Early Symptoms of a Brain Aneurism

Written by jennifer eblin
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A brain aneurysm is a problem associated with arteries in the brain. When one of these arteries begins bulging, it can cause bleeding in the brain and even burst, causing more problems. While the condition is treatable, patients need to be aware of the early symptoms to identify the problem as soon as possible.

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Vision Problems

Many patients who experience a brain aneurysm exhibited symptoms relating to their vision or have problems with their vision. They sometimes complain that they can't be around bright lights or that they begin seeing double or have blurred vision. They also exhibit problems with peripheral vision and have difficulties seeing things that are just out of their line of sight. These are early warning signs that the person may have a brain aneurysm or another problem.

Pain

Patients suffering from a brain aneurysm sometimes complain about feeling pain as an early symptom, indicative of the problem. Many people feel pain in the neck, especially around the back of the neck, while others feel pain in the eyes. Those who complained about eye pain usually note that the pain is centralised right behind the eyeball or directly above the socket. There are also some who have headaches and pain in their temples.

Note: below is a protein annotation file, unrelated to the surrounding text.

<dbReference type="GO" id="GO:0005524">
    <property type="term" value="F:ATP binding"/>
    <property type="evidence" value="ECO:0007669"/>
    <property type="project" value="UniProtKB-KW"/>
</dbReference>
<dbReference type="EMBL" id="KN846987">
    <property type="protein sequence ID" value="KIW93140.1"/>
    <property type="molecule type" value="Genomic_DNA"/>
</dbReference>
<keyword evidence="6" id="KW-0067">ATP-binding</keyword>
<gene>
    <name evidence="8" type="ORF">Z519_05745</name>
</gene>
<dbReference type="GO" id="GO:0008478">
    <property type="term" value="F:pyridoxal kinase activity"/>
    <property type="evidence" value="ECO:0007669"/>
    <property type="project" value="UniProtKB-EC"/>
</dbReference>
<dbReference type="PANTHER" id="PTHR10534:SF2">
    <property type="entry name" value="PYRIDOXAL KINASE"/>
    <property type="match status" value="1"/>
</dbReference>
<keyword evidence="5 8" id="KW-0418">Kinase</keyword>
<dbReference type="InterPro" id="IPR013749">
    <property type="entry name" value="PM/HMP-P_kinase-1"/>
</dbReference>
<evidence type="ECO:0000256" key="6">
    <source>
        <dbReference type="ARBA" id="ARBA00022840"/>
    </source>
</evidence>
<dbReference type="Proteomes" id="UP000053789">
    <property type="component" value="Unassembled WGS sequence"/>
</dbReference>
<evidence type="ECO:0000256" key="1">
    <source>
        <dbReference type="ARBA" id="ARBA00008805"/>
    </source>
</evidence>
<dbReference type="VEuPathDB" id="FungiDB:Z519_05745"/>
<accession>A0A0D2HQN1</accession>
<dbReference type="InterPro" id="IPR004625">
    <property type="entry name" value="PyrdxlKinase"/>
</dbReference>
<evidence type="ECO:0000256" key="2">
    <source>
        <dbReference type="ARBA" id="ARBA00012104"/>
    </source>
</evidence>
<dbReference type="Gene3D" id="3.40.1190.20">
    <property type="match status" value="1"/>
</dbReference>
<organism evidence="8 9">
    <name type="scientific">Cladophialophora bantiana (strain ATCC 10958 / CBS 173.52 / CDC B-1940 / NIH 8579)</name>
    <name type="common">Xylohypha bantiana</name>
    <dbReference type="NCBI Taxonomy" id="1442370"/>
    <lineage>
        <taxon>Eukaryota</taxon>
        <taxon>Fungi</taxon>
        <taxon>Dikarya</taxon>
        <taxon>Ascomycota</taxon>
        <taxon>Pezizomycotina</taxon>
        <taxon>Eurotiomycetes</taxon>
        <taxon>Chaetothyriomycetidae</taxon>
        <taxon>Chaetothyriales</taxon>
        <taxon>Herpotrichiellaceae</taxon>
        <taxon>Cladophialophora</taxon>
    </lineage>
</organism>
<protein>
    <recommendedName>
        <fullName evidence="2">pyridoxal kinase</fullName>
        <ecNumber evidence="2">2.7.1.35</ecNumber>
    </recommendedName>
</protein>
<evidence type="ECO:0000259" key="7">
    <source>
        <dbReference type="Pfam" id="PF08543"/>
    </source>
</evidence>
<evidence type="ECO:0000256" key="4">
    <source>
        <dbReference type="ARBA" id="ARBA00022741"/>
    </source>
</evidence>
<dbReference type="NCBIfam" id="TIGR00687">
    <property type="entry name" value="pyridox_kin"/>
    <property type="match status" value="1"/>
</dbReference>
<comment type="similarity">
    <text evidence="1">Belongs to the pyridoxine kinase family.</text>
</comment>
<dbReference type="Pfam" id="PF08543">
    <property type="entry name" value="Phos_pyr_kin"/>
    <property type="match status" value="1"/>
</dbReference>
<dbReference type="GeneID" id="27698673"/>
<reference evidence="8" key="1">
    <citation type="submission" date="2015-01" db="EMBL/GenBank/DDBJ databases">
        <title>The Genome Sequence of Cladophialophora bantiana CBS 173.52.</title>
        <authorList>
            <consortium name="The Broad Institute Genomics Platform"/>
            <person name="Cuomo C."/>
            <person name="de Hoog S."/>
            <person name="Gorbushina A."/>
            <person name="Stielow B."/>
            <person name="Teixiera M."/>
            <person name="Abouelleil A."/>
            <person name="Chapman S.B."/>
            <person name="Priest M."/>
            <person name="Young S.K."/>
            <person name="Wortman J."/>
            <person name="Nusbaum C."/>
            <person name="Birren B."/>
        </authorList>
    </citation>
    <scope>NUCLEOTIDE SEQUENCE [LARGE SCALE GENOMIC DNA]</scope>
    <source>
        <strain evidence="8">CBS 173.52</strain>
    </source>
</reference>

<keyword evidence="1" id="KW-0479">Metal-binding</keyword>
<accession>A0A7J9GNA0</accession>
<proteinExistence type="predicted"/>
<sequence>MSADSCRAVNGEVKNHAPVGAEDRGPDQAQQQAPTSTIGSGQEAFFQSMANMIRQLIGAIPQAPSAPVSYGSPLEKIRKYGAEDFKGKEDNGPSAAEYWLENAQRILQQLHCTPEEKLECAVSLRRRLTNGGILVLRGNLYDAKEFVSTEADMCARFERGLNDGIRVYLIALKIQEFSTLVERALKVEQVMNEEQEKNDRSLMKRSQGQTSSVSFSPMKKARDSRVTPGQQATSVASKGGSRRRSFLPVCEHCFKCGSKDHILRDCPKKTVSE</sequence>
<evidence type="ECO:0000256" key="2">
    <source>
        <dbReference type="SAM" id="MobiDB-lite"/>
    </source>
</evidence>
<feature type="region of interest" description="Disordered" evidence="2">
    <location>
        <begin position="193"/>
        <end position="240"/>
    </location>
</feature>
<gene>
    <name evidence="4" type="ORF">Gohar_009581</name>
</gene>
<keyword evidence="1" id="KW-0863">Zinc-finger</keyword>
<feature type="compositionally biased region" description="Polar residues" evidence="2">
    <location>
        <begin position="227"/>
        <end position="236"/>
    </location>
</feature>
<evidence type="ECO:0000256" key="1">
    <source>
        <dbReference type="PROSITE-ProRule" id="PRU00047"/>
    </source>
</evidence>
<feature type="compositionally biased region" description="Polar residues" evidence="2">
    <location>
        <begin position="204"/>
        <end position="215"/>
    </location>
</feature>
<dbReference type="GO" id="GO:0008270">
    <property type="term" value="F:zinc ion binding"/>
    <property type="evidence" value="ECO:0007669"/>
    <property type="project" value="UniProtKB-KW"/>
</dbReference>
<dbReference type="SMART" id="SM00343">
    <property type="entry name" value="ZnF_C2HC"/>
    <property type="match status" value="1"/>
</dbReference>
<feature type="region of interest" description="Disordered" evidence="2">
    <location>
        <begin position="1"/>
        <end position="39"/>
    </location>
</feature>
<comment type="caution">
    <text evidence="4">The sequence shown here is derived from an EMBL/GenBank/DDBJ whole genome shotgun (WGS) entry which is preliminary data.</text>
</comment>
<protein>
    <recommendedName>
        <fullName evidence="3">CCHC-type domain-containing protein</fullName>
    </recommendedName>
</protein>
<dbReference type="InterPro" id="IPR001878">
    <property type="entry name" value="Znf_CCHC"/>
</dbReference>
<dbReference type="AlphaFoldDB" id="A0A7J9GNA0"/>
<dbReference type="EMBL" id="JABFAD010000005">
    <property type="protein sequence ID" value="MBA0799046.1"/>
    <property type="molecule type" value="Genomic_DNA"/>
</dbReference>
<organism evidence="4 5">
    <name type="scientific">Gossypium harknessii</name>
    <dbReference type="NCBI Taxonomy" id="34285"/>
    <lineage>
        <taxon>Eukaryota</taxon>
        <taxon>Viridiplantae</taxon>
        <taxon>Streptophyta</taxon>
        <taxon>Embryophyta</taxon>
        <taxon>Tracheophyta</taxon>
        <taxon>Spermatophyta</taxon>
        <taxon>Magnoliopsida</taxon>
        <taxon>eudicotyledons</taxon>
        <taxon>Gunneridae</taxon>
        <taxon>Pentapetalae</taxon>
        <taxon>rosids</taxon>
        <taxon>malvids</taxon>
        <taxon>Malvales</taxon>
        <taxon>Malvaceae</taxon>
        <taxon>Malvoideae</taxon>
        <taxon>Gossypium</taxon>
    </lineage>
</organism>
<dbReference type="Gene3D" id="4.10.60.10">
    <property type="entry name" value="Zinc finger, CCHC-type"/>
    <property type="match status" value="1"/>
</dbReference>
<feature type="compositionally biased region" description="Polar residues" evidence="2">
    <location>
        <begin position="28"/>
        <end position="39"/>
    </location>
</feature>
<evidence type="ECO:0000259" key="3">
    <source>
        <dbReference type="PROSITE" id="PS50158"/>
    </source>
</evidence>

Physical Symptoms

Those who have had a brain aneurysm often exhibited physical symptoms that don't fall into one of the previous categories. They sometimes feel nauseous or complain about an upset stomach, which sometimes results in vomiting, though this happens in only a handful of cases. They also exhibit problems with sensations and can't feel when someone touches them. In some cases, they can't feel things when they touch them. A number of patients also have pupils that are dilated.

Thoughts Changes

A large number of patients with a brain aneurysm exhibited symptoms relating to changes in thought process. They have problems working out problems in their heads and making decisions. They also have problems thinking for themselves and reaching a rational conclusion. This can sometimes lead to the patient having difficulties finding the right words to explain how they're feeling or even finding the right word for a simple answer. They also have problems with short-term memory.

Other Symptoms

There are other symptoms associated with a brain aneurysm, such as unexpected changes in the patient's behaviour. They may begin making different choices and doing different things than they usually would or have extreme mood swings. Many patients also have problems concentrating on even simple tasks and experience difficulties with their coordination or balance. They may also exhibit problems sleeping and feel tired for a long amount of time throughout the day. Some also have difficulties with their perception and seeing how others think and feel.

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